OF ORANGE COUNTY, VT.
OF THE TOWN OF
VERSHIRE is situated a little southeast of the center of the county,
in latitude 43° 57’ and longitude 4° 41', and is bounded north
by Corinth, east by West Fairlee, south by Strafford, and west by Chelsea.
The township was granted November 7, 1780, and chartered August 3, 1781,
to Capt. Abner SEELYE, and sixty-four others, with one right for the support
of a college, one right for a grammar school, one right for the first settled
minister, one right for the support of "social worship," and one for the
support of town schools. A condition of the grant was that each right should
be settled, five acres cultivated, and a house at least eighteen feet square
built on it "within three years next after the circumstances of the war
will admit of a settlement with safety."
The territory originally contained 21,961 acres; but October 23,
1811, a mile square was annexed to Corinth.
The town was first called “No. 7," afterwards "Caley Town," and
it was also at one time called Arlington, which name it retained but a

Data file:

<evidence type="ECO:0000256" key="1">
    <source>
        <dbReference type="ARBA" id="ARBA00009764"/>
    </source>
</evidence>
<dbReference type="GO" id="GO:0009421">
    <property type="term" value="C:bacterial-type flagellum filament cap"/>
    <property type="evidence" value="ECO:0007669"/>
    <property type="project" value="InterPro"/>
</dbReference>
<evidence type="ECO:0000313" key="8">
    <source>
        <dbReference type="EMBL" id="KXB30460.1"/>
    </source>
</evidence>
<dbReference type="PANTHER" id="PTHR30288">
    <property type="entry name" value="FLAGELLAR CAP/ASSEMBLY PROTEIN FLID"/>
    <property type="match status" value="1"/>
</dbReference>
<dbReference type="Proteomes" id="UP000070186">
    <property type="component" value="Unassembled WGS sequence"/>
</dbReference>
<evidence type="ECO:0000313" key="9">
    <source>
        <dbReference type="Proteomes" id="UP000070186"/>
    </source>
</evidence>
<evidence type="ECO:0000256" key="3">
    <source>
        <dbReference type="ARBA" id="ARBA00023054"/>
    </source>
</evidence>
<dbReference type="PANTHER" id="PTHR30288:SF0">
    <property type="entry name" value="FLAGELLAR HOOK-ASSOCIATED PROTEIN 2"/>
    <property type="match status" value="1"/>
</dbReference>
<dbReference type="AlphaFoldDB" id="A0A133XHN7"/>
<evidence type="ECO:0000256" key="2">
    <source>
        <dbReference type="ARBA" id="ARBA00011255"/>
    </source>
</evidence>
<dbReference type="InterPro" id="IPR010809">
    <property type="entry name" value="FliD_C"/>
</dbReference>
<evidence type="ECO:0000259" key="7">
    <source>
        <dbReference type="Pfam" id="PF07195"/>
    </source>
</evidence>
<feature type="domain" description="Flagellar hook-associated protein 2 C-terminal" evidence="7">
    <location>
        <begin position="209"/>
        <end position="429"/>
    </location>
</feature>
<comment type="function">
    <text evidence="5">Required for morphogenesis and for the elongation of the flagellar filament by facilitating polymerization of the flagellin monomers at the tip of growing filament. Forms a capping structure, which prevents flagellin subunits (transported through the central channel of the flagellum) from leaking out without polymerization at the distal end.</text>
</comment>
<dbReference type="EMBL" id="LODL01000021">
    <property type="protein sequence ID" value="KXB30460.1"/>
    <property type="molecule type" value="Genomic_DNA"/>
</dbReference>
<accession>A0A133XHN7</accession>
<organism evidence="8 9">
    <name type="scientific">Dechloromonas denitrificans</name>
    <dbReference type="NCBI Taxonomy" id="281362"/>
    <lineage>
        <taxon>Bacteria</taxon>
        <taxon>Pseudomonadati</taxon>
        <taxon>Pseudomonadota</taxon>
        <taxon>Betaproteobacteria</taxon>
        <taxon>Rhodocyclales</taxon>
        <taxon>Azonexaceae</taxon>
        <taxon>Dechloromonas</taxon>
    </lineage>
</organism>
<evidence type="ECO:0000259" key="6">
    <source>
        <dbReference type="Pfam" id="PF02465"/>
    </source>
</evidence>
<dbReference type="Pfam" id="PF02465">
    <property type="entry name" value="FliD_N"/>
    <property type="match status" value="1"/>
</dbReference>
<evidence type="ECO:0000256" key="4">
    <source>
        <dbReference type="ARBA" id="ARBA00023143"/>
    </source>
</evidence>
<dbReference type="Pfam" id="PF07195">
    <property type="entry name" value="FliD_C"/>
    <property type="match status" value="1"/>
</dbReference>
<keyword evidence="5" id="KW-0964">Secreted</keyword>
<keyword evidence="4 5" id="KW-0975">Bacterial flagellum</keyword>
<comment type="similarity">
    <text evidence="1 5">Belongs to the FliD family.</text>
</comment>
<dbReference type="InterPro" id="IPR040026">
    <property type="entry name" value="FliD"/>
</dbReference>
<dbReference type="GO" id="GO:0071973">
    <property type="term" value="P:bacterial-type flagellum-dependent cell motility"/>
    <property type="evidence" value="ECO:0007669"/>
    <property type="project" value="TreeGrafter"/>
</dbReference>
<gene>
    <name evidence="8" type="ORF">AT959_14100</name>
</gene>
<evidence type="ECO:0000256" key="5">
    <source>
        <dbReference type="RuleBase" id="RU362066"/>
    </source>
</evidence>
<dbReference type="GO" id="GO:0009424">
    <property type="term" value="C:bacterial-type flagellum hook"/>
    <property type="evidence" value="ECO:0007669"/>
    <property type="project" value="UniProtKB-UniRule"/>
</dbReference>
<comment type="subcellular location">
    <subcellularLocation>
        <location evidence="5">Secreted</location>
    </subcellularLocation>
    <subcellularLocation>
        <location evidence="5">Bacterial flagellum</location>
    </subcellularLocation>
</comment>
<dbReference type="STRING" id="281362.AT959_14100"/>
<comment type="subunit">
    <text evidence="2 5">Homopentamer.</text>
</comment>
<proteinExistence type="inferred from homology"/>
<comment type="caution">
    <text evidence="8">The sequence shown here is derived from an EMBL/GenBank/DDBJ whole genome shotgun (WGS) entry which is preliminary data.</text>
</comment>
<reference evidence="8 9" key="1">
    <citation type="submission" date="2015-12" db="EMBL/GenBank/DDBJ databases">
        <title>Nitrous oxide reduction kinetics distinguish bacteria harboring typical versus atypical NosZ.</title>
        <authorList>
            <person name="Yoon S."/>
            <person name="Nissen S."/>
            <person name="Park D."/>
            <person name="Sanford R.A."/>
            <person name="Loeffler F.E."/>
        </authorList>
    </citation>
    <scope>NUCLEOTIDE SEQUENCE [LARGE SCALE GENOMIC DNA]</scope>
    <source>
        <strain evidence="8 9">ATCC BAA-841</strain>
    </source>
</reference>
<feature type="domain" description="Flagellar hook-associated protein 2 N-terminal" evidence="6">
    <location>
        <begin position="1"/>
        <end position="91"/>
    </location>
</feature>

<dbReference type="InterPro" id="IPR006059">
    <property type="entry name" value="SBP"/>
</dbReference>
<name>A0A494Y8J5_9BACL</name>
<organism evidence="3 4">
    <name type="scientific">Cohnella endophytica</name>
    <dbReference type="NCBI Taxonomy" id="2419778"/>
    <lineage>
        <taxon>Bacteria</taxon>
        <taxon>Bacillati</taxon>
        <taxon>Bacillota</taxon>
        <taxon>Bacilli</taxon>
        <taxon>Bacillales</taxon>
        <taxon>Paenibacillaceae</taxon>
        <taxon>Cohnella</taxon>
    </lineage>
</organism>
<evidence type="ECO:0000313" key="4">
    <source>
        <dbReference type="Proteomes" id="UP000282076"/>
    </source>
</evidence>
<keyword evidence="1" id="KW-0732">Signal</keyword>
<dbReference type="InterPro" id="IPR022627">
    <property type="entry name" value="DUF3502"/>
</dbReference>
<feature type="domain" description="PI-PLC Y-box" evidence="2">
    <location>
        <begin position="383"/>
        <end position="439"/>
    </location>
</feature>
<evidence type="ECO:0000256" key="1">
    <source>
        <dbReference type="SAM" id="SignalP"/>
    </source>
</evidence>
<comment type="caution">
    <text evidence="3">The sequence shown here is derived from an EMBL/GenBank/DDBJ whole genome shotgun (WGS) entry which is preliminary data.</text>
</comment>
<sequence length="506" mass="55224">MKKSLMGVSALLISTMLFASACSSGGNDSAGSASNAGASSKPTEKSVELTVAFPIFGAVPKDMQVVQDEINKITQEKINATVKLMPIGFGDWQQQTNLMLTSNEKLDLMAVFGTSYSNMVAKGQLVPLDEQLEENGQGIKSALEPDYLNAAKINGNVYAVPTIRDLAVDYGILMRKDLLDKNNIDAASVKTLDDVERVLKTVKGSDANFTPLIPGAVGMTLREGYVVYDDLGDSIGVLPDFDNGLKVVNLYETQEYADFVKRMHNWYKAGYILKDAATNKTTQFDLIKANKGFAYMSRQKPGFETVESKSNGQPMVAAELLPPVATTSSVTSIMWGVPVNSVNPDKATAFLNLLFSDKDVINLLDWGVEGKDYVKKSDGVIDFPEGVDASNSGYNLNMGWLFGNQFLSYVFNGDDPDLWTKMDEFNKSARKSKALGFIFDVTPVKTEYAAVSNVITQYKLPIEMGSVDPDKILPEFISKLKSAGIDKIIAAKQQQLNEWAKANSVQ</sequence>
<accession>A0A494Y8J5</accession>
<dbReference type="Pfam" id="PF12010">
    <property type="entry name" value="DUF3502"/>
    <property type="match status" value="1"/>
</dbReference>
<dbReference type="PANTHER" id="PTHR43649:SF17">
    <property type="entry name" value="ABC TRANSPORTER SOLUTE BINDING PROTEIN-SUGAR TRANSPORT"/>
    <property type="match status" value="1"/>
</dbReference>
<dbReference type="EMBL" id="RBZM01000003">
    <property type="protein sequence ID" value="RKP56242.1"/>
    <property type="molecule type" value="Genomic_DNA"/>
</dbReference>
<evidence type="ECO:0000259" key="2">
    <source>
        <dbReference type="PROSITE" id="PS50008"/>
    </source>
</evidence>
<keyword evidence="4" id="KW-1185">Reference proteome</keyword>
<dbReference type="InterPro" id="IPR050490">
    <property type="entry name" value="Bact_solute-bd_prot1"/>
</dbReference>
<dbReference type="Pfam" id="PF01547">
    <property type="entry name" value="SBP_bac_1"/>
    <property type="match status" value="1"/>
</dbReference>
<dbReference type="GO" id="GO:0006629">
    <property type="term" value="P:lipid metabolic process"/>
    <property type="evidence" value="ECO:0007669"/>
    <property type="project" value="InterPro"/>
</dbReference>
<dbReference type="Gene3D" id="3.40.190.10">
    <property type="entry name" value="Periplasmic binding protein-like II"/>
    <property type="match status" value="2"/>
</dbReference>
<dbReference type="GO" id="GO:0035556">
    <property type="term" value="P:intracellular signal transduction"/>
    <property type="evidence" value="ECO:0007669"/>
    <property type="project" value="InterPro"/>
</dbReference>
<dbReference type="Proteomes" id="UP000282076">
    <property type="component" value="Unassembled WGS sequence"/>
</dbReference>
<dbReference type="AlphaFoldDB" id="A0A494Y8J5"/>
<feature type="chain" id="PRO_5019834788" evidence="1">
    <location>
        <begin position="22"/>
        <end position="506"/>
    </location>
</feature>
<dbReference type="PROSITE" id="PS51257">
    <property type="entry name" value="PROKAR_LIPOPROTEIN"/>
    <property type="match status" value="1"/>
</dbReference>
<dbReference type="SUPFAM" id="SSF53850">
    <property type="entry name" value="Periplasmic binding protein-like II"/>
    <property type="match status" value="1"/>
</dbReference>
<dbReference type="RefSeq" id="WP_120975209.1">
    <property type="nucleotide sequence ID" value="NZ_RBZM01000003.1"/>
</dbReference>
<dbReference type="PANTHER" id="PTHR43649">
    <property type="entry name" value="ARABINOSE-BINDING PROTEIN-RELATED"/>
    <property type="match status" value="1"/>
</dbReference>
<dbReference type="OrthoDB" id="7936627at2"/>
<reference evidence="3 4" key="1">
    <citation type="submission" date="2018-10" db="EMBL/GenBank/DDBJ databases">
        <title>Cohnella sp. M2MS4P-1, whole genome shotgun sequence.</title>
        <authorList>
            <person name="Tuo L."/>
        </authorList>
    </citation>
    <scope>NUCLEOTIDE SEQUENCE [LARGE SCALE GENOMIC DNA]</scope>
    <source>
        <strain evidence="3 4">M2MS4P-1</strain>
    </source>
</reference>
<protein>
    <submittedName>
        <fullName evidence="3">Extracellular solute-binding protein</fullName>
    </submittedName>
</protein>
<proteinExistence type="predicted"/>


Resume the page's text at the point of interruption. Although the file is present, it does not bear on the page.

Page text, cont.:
short time, when the present one was substituted. It was also for a short
time called Ely.
The first meeting of the proprietors was warned July 22, 1783, to
be held August 28, next ensuing, at the residence of Lenox TITUS. At this
meeting: Ebenezer WEST was chosen moderator and Jonathan MALTBY proprietors'
clerk. No business of importance was transacted, and the meeting adjourned
to, September 4, 1783, at which time it was voted to lay out a 100-acre
lot to each proprietor, also lots to fill the requirements of the charter,
and one. for a mill. The claims of several proprietors, who had already
pitched a location, was established. Many of the original proprietors never
came to the town, and no record is extant of their having transferred their
claims; but some of the settlers did quit-claim their rights of land and
give a warranty deed, which fact leads one to suppose that their names
were fictitious. Amos MATSON was moderator of the first town meeting, which
was held August 27, 1783, at which Andrew PETERS was chosen town clerk,